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Austin-area homeowners should expect lower property tax bills, county office says

The tan roofs of three residential buildings jut out from the right with the Little Woodrow's sign seen in the background in front of more residential brick buildings.
Gabriel C. Pérez
/
KUT
The Travis County tax assessor-collector attributed the anticipated savings to a state proposition passed in the November election.

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When Josh Hostetler looked up his 2023 property tax dues, he felt an emotion not often coupled with the opening of bills. Joy.

“I’m happy,” he said. “I like paying less property taxes.”

In Hostetler’s case, about $447 less. It’s the largest and only second decline in his annual property tax bill since he bought a South Austin home in 2017. In a city where home values have risen incredibly in the past decade and in a state where landowners are taxed at some of the highest rates in the country, property tax bills in Austin typically know no direction but up.

But this year is different. According to an analysis by the local tax office, the average property tax bill for Travis County homeowners who live in their homes is $658 less than the year before.

Homeowners who receive discounts on their property taxes because they are seniors or have a disability may see an even greater drop. The tax office said the average bill this year for people who have filed senior or disability exemptions is $1,351 less than in 2022.

“This is the most significant property tax reduction for most people in at least a decade,” Bruce Elfant, the Travis County tax assessor-collector, said.

Elfant attributed the anticipated savings to a proposition from state lawmakers passed by Texans at the ballot box in November. Voters approved a greater homestead exemption for school taxes, meaning a larger amount of an owner’s home value is no longer subject to being taxed to pay for schools. The proposition also authorized the state to use $7.1 billion to pay down the tax rates of public school districts, in a move to help shoulder the cost to taxpayers of funding education.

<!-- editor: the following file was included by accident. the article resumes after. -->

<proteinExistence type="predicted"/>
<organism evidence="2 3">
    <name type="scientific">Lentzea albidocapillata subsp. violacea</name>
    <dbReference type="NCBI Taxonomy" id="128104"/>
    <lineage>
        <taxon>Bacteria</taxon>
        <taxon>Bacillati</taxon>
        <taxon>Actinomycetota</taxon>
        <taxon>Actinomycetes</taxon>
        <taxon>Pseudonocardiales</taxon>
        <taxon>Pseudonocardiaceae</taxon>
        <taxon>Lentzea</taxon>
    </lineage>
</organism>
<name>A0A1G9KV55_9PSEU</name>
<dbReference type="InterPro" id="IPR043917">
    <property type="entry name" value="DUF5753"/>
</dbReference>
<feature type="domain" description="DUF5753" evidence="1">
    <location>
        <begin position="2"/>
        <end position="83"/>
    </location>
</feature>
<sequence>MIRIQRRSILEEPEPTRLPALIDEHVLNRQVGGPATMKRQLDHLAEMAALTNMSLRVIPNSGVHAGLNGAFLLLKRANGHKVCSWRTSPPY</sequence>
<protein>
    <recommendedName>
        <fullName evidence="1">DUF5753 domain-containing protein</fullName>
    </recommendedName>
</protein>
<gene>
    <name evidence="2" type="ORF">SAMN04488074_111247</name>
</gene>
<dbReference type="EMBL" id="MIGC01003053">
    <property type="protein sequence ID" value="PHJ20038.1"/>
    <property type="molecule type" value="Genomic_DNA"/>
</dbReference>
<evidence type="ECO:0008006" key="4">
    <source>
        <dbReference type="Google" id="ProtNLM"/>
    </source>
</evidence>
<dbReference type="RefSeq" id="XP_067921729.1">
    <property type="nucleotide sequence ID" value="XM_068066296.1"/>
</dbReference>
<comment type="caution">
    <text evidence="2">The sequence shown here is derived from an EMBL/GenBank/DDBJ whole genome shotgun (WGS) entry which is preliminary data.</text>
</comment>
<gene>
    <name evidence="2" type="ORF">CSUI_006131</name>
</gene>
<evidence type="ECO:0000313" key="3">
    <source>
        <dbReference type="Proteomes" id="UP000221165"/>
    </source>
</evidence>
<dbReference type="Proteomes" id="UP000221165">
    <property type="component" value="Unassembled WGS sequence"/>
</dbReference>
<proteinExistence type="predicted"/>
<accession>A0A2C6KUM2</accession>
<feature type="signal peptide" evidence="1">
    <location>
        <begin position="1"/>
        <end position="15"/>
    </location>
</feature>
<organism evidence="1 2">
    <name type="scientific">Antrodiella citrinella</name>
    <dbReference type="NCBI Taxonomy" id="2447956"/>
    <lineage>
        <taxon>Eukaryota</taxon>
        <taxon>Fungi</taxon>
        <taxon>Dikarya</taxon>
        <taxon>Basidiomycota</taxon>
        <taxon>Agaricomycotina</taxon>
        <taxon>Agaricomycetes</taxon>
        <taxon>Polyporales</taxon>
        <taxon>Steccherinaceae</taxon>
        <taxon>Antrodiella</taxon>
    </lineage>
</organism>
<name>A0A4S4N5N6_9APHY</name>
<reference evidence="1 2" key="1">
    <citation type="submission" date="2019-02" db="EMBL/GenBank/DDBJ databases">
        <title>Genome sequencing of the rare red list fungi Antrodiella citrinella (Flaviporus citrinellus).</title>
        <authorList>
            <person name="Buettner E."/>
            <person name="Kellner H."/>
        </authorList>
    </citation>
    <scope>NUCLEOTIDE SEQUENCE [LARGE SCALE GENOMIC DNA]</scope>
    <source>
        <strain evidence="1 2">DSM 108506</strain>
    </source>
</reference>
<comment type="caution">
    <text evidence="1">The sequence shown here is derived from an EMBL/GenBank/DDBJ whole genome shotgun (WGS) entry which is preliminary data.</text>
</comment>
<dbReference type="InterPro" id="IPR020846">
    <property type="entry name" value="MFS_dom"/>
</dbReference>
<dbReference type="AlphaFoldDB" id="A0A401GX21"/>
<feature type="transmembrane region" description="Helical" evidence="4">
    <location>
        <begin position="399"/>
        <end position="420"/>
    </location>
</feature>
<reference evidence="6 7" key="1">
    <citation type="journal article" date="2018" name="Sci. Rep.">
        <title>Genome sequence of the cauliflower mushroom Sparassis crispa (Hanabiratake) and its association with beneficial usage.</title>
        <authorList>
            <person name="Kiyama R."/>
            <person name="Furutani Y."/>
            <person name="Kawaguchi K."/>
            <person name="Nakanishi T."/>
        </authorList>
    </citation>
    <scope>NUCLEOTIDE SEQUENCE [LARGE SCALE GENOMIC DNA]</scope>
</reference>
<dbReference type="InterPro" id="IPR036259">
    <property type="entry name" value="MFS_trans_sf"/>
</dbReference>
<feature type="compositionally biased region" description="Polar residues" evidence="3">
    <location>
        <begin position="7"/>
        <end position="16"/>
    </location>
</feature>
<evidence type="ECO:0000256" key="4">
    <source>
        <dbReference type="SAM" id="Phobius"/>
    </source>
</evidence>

But it’s not clear that homeowners who have yet to pay off their mortgages will see a property tax reduction reflected in their monthly bills. Typically, property taxes, insurance and a home loan are bundled into one monthly payment. Owing fewer property taxes could mean a lower monthly mortgage bill.

Yet rising property insurance rates could offset any savings. According to The Texas Tribune, insurance providers in the state raised rates this year by 22%.

“There is concern that those premiums are increasing so significantly that in Texas part of what is saved through property tax reduction can be eaten up, or in some cases perhaps exceeded by increases in the property insurance,” said John Fleming, general counsel for the Texas Mortgage Bankers Association, an organization that represents mortgage lenders in the state.

Rich Johnson, director of communications for the Insurance Council of Texas, said rates have increased significantly in the past several years in response to the rising cost of materials and labor, coupled with a larger number of filed claims. But, he said, he expects the rise in rates to slow in 2024.

“What we expect going into the next year is a little bit of relief,” Johnson told KUT. “Everybody is predicting about single-digit increases, so 10% or below.”

Audrey McGlinchy is KUT's housing reporter. She focuses on affordable housing solutions, renters’ rights and the battles over zoning. Got a tip? Email her at audrey@kut.org. Follow her on Twitter @AKMcGlinchy.
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